Built to replace the old City Hall that was built in 1869 and mainly demolished in 1933, this city hall was opened by Governor Sir Robert Black in 1962. In the aftermath of the second world war and in a city filled with victorian style buildings, the government wanted something new and vibrant.
Designed by British architects Ron Phillips and Alan Fitch in 1956, the new City Hall complex was built in the late 1950s occupying an area of 11,000 square metres on the newly reclaimed seafront formed by two buildings and a memorial garden. (says official website)
The old city hall was located on the site now occupied by HSBC building and the old Bank of China.
There's an interesting and lengthy discussion in Legco's records about the new city hall building and what design it would take, from 1952. The following is from the chairman of the Urban Council, and the second extract from Hon. P.S. Cassidy, who discusses the present domed Legco building. It shows an interesting insight into the mentality of some in the colony at the time - when most buildings would have been more than 40 years old and probably in disrepair from the war - and just too damned victorian. Just as we look at most 1950s-60s buildings as cheapy and ugly, so did they of those from 1900.
"If the City Hall is to be what we are all agreed it must be, neither the work of designing it, nor the selection of a winning design, can safely be entrusted to anybody who has not lived long in Hong Kong, absorbed our own special ways, tastes and prejudices, and experienced our extraordinary weather. He must know—as he could not learn from any scale models, or discover in a few weeks' or months' stay— he must know exactly how this City Hall will look from the harbour, from Kowloon, from the Peak, from the steps of the Hong Kong Bank, or looking along the Praya; by day, and by night, in all four seasons, in sunshine, fog, rain and typhoon. In fact he must be a Hong Kong man....
...Honourable Members may have feared that to entrust the work to my Honourable Friend's department may result in a competent mediocrity such as characterized many Government buildings here before World War 1. They may fear another Mountain Lodge, another General Post Office. But at the time when these were built, ornate mediocrity was the rule. (Chairman, Urbco)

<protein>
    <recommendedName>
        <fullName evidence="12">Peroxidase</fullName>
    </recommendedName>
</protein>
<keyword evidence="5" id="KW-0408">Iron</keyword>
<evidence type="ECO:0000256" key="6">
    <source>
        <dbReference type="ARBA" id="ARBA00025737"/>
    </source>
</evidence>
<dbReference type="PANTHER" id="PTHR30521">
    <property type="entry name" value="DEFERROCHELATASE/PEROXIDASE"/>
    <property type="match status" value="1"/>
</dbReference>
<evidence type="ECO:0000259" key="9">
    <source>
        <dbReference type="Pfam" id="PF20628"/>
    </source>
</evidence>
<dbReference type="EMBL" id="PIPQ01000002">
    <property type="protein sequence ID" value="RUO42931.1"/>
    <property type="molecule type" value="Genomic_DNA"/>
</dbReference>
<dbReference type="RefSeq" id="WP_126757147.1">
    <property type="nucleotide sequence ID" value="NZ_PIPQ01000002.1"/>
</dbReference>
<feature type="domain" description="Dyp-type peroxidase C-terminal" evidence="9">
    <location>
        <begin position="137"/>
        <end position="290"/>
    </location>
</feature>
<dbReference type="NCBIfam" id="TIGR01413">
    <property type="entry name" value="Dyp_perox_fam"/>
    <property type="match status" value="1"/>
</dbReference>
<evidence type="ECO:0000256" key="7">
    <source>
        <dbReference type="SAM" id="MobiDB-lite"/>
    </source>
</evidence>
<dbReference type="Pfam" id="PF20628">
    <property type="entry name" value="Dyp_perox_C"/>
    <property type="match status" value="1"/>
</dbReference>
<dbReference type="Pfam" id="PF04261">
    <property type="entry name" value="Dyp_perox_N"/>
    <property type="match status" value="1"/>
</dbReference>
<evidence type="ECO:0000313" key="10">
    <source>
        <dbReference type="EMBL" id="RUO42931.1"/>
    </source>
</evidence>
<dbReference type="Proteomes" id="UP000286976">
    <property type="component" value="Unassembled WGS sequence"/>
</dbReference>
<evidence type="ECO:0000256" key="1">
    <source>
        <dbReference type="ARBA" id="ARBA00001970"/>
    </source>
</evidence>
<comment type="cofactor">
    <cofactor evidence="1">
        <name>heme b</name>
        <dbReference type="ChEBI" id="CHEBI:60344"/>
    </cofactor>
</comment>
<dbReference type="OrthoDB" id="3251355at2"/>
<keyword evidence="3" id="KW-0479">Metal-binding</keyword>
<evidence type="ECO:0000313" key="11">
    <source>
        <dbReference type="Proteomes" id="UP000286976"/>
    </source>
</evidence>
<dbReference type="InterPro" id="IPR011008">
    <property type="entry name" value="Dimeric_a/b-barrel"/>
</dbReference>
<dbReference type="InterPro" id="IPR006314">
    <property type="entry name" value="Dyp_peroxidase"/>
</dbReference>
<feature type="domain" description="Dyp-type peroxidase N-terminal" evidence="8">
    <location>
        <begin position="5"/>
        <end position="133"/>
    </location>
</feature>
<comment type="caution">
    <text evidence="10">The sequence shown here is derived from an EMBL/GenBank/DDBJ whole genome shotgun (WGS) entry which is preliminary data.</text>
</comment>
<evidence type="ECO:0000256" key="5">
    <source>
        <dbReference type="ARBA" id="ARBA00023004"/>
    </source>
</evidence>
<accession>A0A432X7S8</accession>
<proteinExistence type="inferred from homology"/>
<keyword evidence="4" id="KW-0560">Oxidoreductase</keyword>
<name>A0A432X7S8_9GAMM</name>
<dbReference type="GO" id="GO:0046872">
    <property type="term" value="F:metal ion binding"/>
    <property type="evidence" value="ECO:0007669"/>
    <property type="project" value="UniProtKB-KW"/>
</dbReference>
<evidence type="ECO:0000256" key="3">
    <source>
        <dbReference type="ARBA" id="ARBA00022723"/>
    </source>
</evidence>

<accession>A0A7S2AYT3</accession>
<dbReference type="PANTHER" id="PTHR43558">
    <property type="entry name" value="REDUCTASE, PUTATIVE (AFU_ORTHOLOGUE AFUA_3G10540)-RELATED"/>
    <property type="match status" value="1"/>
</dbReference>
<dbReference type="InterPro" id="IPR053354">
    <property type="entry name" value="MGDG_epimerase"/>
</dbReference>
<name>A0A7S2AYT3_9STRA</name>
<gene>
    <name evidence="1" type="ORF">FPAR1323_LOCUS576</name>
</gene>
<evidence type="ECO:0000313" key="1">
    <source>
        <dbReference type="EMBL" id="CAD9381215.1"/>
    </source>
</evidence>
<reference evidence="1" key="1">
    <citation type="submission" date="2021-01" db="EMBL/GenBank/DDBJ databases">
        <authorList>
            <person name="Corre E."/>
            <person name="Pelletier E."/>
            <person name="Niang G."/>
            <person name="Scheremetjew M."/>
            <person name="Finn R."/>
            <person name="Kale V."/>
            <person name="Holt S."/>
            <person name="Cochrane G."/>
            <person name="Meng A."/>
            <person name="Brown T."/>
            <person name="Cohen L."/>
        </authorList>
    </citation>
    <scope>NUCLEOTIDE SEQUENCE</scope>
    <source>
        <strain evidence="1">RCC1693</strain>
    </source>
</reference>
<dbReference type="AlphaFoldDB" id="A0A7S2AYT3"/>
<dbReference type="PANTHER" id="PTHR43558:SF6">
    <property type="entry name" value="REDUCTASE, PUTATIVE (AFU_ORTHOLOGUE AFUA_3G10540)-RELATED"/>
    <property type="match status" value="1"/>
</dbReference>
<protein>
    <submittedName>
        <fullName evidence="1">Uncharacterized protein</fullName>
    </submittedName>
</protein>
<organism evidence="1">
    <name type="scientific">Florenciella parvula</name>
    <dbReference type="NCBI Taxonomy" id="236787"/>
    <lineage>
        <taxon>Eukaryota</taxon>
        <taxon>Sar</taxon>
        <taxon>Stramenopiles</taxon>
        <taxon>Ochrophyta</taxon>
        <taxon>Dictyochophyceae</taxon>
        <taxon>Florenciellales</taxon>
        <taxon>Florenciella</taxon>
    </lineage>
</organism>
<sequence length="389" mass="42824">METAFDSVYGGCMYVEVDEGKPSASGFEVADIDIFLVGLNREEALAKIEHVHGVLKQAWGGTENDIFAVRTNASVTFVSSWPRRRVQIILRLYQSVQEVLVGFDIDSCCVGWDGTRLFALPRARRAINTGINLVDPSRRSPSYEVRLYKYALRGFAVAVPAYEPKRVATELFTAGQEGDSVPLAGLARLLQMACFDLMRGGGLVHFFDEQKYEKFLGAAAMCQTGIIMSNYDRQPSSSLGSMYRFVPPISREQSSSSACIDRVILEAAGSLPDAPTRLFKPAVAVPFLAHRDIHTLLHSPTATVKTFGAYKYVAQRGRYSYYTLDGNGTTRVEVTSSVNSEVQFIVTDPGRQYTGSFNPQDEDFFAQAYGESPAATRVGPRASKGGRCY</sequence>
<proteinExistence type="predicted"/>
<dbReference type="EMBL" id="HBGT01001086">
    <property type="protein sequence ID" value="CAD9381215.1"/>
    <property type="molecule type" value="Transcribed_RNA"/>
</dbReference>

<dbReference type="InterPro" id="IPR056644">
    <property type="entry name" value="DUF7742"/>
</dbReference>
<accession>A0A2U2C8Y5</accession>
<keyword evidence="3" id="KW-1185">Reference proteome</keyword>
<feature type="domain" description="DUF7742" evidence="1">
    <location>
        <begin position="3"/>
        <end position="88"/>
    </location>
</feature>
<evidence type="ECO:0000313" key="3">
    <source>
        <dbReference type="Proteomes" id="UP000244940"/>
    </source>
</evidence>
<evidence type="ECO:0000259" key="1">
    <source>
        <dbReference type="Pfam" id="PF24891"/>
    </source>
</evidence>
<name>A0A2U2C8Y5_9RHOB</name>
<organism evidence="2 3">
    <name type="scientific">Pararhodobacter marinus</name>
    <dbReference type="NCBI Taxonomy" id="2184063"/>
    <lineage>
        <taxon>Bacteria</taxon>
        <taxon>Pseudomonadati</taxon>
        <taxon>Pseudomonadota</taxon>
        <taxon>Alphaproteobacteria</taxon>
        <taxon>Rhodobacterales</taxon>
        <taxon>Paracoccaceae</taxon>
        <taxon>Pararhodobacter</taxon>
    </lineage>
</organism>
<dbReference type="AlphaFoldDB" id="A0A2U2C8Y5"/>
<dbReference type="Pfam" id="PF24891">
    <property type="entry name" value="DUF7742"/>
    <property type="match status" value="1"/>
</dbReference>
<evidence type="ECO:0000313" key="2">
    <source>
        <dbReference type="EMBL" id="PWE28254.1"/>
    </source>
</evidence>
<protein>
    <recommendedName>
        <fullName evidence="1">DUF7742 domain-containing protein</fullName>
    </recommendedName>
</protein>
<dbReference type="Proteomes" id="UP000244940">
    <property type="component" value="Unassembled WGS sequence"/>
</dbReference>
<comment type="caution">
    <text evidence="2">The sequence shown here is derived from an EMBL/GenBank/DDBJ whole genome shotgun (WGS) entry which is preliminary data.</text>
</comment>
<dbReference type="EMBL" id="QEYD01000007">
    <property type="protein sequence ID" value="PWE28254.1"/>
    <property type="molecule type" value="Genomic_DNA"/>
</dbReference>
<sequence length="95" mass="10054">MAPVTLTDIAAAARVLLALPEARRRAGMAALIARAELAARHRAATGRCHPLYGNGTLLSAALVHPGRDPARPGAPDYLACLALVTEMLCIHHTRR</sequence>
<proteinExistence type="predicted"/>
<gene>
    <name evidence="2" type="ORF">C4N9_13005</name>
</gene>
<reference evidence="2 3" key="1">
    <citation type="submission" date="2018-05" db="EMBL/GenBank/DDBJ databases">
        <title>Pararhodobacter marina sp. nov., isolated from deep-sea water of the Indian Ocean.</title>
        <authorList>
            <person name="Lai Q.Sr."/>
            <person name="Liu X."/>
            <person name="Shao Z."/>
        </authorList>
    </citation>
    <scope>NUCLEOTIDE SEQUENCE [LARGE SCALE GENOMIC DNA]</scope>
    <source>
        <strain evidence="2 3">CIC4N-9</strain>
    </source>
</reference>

".. We have a glaring example of that sort of thing in our midst. The Law Courts building was, I believe, designed by one of the recognized leaders of the profession in his day. I imagine that in pondering on his design he had what he felt was the happy thought of combining the classical style of most Courts of Justice of the time with the Chinese roof. Possibly he pictured in his mind's eye an environment of Chinese buildings. He did, of course, plan a flight of steps which would place the building on high. Government cut out that apparently unnecessary expense, so that for the past forty years we have had an abortion of a building which might have been partially redeemed by being elevated instead of being dumped as it is on the ground. But the point is that Sir Ashton Webb did not know Hong Kong nor did he realize that acoustics form a vital element in the construction of a Court of Law. Today, of course, we have two buildings with their fine proportions and clean outlines looking down upon a miserable dwarf. So I hope we have now successfully avoided running the risk of a second Law Courts. Getting back to our City Hall I would rather leave it to those who have lived long enough here to have adjusted their senses to local conditions rather than to depend upon one of a number of competitors with no knowledge of Hong Kong whatever. "(Cassidy)
re: City hall
Anon & 80skid, thanks for the info about this. Interesting to read their disparaging comments about the old buildings we now find attractive.
I used to live near a park that was built on top of an old landfill. There was talk of building on it, which caused complaints about the loss of an area of 'wild' land. Of course there had also been complaints long before when the old gravel pits had been filled in, and probably complaints when the gravel pits had been excavated initially!
There are some photos of the previous City Hall building here.
City Hall turns 50
They're looking for photos to celebrate next year http://www.cityhall.gov.hk/50/en/index.php
City Hall Turns Fifty - Photos from the Past
Photos That Show This Place
Looking above at photos that show this place i.e. City Hall (second generation), there should be another link that normally shows additional photos of the same location.
(The link inexplicably has reappeared. Disappeared again.)